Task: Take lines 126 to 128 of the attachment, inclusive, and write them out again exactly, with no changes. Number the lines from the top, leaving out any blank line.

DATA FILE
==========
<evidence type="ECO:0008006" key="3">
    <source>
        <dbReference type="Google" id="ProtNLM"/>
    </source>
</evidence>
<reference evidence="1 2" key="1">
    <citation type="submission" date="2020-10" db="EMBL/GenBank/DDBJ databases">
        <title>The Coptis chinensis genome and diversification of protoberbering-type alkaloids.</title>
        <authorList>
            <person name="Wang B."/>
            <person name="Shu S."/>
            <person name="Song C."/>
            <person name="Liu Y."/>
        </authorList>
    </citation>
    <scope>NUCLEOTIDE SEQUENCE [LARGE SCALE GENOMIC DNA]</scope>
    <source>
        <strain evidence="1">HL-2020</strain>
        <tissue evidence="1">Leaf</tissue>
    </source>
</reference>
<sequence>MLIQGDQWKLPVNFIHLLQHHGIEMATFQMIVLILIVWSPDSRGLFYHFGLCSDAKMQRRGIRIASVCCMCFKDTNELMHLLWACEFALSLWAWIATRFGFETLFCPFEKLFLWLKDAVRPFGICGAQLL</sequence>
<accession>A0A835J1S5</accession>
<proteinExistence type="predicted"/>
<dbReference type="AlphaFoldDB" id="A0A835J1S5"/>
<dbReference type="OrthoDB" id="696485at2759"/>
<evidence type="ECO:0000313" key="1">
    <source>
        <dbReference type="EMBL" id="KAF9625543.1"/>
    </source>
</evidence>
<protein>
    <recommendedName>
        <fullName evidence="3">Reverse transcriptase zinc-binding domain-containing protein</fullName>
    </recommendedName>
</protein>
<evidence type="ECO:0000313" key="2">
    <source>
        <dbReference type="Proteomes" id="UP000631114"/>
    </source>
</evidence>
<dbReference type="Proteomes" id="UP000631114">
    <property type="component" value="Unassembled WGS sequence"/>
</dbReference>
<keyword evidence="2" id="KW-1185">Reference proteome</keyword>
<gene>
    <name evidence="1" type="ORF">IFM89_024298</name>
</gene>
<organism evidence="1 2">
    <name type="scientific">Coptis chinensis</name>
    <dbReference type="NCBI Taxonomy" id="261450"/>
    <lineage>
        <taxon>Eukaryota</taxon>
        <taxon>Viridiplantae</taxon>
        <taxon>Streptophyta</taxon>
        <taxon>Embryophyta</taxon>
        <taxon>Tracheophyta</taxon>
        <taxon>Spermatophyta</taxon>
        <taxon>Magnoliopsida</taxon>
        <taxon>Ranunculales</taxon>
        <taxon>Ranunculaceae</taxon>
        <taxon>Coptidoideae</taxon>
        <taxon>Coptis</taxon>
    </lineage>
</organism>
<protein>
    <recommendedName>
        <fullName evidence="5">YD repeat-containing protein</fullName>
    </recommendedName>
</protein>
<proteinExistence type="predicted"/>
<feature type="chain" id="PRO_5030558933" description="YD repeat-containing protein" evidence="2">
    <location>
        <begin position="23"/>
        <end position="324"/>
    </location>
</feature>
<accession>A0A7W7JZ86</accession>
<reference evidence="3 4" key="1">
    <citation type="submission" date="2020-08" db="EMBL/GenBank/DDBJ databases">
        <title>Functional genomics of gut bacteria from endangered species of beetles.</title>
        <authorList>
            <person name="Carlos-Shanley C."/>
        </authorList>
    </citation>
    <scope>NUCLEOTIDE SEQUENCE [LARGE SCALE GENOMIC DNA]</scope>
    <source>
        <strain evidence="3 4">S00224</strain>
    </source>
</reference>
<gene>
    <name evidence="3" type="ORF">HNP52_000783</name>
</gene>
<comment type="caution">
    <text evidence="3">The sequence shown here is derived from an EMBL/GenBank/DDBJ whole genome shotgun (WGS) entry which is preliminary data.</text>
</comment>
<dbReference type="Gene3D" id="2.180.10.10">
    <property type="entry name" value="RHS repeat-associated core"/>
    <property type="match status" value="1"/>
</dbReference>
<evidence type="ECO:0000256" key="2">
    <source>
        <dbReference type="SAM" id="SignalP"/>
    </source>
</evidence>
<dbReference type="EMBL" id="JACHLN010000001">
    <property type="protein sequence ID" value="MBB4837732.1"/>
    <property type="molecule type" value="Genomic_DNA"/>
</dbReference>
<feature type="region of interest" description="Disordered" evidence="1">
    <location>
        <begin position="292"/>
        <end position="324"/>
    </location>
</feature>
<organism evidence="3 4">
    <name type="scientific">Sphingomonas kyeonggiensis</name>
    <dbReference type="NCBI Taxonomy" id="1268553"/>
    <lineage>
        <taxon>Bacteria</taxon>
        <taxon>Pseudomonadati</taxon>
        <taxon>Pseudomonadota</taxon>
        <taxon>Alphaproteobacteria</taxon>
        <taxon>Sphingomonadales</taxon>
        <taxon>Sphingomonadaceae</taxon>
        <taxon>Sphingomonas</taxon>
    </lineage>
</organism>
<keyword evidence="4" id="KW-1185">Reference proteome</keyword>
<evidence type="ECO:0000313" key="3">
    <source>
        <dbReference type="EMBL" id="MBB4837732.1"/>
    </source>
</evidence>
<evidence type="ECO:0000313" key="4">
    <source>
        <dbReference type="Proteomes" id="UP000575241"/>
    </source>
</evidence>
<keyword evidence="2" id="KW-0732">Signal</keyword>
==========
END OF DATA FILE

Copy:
        <taxon>Sphingomonas</taxon>
    </lineage>
</organism>